Lisa Learns to Cook

You all know Lisa Miller – reporter extraordinaire here at WFAE.  What you might not know is that Lisa doesn’t really cook.  But she’s ready to change that.  Join Lisa on her adventures in the kitchen and what hopefully will be an enjoyable (and successful) process of learning how to cook.  For her first lesson, Lisa takes on corn pudding and masters the jiggle factor.


Some recipes are fail-safe.  I like to think this one isn’t, even though all it entails is mixing ingredients together and sticking the dish in the oven.  But for me the cook with no cooking skills, I like to think there’s some margin of error I’ve mastered when this corn pudding invariably comes out well.  I grew up eating this every Thanksgiving.  When I’m home it’s still part of the feast.  After I have my helping of pumpkin pie, I have a second of corn pudding.

When I entered the world of work potlucks (at public radio that’s how we celebrate), this was my go-to dish. But up until last week, I had never made the corn pudding for my family.  That was always handled by a more capable family member—really, anyone but me. I had all the ingredients mixed and in the oven in about ten minutes, as my brother tended to his bacon-laced Brussels Sprouts, gruyere mashed potatoes, and multi-grain stuffing…

Then came the tricky part . . . knowing when to take it out of the oven.  Really you should eat this when it’s straight out of the oven and still has some puff to it, but mind you no jiggle.  My cousin calls it the jiggle-factor.  If you move it around and there’s some jiggle, put it back in.  But she warned, “Don’t overcook it. That’s where you could go wrong.”  Of course, it turned out perfectly—cheesy, savory, and slightly sweet.  And thanks to my cousin, my delusion is still intact.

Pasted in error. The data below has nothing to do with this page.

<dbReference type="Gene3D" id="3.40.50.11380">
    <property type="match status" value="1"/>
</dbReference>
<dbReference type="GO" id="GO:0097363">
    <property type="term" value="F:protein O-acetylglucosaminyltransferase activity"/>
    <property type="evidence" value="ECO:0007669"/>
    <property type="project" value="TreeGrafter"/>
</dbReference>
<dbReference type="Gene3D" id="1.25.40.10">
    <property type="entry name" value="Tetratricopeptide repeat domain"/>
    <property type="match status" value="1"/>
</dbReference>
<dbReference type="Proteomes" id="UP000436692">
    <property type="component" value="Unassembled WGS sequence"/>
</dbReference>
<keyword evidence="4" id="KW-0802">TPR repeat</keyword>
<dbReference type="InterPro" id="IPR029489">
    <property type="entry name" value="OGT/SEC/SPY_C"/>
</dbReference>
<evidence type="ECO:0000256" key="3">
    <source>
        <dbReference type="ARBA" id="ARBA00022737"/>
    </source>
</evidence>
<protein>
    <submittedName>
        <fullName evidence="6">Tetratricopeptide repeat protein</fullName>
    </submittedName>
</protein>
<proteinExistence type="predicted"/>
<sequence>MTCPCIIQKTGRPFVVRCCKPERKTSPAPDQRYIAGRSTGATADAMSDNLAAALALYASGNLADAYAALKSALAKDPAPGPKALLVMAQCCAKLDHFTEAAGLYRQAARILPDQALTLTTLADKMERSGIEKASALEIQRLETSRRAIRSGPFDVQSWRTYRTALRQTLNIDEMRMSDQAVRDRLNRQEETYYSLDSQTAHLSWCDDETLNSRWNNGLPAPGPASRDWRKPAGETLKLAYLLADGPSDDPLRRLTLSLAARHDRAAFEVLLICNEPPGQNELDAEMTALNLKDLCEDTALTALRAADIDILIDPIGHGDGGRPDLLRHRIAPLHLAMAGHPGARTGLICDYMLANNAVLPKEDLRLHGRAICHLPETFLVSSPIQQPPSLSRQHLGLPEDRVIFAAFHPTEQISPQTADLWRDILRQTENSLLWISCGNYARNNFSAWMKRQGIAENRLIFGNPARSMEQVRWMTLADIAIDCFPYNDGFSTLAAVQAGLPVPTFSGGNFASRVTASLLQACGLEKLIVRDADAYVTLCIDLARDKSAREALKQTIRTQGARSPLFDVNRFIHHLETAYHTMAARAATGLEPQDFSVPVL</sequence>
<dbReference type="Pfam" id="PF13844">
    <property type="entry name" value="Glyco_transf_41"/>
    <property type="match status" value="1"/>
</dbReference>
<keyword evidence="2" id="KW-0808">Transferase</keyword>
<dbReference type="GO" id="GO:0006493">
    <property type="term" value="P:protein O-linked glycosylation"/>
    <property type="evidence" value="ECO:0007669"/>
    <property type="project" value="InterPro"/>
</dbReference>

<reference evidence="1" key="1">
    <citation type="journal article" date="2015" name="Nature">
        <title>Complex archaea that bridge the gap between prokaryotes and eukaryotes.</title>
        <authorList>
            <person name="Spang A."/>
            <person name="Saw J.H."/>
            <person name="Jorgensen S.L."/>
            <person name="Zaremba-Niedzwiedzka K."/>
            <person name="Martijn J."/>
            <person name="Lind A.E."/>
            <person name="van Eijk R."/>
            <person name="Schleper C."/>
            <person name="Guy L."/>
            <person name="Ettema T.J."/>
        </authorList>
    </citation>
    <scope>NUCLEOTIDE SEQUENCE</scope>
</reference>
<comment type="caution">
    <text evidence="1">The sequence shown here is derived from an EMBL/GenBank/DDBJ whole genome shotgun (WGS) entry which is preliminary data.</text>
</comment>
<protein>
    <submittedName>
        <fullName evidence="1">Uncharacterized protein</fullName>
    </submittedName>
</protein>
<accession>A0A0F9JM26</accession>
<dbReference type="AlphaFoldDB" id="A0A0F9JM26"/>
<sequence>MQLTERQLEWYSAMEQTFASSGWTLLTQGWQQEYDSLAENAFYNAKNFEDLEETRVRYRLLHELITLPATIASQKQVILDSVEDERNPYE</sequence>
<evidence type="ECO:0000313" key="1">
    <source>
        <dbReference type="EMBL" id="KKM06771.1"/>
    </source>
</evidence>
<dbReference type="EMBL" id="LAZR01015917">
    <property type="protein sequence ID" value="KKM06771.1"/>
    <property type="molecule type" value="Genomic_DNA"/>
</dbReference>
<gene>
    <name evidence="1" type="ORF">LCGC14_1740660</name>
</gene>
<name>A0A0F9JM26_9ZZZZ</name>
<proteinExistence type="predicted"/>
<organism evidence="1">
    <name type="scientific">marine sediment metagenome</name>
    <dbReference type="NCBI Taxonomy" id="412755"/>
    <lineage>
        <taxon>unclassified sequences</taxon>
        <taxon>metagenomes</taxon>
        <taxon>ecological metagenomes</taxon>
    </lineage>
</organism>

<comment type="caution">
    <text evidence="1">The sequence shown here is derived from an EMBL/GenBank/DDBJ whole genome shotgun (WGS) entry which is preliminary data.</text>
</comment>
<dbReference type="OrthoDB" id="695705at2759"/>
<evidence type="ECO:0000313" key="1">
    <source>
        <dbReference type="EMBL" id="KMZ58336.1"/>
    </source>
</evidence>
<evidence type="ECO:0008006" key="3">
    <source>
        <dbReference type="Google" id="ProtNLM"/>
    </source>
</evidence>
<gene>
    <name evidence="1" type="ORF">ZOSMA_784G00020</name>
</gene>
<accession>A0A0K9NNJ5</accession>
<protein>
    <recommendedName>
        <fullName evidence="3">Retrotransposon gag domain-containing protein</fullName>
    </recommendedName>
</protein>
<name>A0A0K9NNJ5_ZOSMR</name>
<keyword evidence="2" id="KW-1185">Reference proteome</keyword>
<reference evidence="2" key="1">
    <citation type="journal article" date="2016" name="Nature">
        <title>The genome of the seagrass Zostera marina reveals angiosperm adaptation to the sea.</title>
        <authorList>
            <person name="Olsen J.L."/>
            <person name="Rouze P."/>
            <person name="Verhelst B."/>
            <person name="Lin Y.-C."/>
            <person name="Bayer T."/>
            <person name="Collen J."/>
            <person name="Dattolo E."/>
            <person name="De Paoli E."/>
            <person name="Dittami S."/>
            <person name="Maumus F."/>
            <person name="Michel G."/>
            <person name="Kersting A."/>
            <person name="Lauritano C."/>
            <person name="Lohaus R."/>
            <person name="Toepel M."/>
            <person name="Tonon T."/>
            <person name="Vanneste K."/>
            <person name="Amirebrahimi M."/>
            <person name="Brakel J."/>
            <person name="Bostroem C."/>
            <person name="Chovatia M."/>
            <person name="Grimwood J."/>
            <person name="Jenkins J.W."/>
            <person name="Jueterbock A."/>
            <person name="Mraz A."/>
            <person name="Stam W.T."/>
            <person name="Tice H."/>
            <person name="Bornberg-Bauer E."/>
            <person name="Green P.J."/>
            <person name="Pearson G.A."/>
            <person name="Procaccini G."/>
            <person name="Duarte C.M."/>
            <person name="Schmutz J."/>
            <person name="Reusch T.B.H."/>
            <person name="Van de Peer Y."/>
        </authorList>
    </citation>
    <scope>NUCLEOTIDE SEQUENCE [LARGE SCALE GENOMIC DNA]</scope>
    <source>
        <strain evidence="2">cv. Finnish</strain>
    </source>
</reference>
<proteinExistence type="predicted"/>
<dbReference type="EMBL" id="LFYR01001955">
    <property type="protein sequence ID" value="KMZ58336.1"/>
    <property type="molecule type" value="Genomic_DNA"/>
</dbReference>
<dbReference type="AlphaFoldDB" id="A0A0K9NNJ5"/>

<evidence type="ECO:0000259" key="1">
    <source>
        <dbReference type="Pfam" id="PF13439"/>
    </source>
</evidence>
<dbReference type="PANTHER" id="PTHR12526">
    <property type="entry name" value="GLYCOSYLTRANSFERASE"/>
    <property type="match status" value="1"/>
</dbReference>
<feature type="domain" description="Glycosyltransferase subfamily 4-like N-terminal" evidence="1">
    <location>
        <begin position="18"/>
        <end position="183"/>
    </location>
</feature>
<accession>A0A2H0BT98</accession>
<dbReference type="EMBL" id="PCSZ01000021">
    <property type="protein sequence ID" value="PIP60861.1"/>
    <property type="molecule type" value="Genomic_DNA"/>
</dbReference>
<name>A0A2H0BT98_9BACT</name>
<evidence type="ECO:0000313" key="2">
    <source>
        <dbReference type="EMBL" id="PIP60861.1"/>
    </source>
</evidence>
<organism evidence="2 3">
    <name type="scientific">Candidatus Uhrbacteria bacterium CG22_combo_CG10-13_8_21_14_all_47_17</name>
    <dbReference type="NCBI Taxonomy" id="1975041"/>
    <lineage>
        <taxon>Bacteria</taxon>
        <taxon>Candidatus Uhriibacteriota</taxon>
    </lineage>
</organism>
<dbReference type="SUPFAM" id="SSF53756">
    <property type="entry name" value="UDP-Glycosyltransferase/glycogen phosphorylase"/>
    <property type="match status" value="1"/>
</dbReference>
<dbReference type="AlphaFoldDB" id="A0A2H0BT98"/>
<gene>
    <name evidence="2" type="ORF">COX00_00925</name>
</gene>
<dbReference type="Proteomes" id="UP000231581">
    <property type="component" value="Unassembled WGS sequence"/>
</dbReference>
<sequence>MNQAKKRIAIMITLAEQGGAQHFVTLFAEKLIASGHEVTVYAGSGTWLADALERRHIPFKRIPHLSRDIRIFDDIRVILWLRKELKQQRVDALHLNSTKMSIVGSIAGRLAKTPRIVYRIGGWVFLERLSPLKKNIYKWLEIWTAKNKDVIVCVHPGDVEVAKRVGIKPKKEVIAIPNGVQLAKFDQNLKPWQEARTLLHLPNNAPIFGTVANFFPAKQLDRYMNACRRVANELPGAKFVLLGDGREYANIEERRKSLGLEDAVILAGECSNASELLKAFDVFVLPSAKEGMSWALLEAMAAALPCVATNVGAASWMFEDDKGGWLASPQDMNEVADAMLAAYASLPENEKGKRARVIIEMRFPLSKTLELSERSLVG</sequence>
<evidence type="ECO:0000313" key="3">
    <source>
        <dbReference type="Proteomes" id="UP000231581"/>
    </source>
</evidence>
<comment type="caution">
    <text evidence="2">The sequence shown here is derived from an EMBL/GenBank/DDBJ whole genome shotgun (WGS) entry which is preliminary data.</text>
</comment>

Corn Pudding

1 can creamed corn
1 can whole kernel corn (water and all)
8oz sour cream
2 eggs beaten
1 package Jiffy corn muffin mix
1 stick butter, melted
Grated cheddar cheese

Preheat oven to 350 degrees.  Mix together all of the ingredients except the cheese.  Pour mixture into a buttered baking dish (either an 8×12 or 9×13 does the trick).  You can either fold some of the cheese into the mixture or spread it all on top.  I like cheese, so I used a good amount and make sure the whole top is covered with it.  Bake for between 45 minutes and 1 hour.  The shallower the dish, the less time.  Make sure the center isn’t still jiggly when you take it out.


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